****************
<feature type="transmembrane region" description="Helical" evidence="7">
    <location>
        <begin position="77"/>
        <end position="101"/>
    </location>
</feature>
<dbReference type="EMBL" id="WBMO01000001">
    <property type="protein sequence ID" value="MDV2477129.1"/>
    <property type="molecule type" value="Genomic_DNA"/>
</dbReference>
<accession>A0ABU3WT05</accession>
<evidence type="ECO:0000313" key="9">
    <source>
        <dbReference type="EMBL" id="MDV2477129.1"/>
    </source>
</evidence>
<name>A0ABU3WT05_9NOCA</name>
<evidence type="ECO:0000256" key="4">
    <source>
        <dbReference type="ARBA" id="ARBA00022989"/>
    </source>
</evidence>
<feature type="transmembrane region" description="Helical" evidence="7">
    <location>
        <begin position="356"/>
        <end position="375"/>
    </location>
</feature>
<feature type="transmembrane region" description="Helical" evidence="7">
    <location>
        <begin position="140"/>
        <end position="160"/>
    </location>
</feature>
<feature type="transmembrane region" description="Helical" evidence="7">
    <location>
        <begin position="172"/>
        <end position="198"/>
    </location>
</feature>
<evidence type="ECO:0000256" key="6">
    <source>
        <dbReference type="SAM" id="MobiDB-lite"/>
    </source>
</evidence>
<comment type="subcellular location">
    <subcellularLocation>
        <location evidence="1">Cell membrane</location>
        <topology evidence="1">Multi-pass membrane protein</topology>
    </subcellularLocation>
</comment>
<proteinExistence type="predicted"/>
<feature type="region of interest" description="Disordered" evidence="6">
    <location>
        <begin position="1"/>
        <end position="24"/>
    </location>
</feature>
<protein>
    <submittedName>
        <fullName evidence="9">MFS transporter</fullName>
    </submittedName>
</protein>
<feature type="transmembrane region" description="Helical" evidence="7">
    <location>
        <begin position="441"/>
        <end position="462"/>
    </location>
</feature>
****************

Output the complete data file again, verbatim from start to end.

<feature type="transmembrane region" description="Helical" evidence="7">
    <location>
        <begin position="77"/>
        <end position="101"/>
    </location>
</feature>
<dbReference type="EMBL" id="WBMO01000001">
    <property type="protein sequence ID" value="MDV2477129.1"/>
    <property type="molecule type" value="Genomic_DNA"/>
</dbReference>
<accession>A0ABU3WT05</accession>
<evidence type="ECO:0000313" key="9">
    <source>
        <dbReference type="EMBL" id="MDV2477129.1"/>
    </source>
</evidence>
<name>A0ABU3WT05_9NOCA</name>
<evidence type="ECO:0000256" key="4">
    <source>
        <dbReference type="ARBA" id="ARBA00022989"/>
    </source>
</evidence>
<feature type="transmembrane region" description="Helical" evidence="7">
    <location>
        <begin position="356"/>
        <end position="375"/>
    </location>
</feature>
<feature type="transmembrane region" description="Helical" evidence="7">
    <location>
        <begin position="140"/>
        <end position="160"/>
    </location>
</feature>
<feature type="transmembrane region" description="Helical" evidence="7">
    <location>
        <begin position="172"/>
        <end position="198"/>
    </location>
</feature>
<evidence type="ECO:0000256" key="6">
    <source>
        <dbReference type="SAM" id="MobiDB-lite"/>
    </source>
</evidence>
<comment type="subcellular location">
    <subcellularLocation>
        <location evidence="1">Cell membrane</location>
        <topology evidence="1">Multi-pass membrane protein</topology>
    </subcellularLocation>
</comment>
<proteinExistence type="predicted"/>
<feature type="region of interest" description="Disordered" evidence="6">
    <location>
        <begin position="1"/>
        <end position="24"/>
    </location>
</feature>
<protein>
    <submittedName>
        <fullName evidence="9">MFS transporter</fullName>
    </submittedName>
</protein>
<feature type="transmembrane region" description="Helical" evidence="7">
    <location>
        <begin position="441"/>
        <end position="462"/>
    </location>
</feature>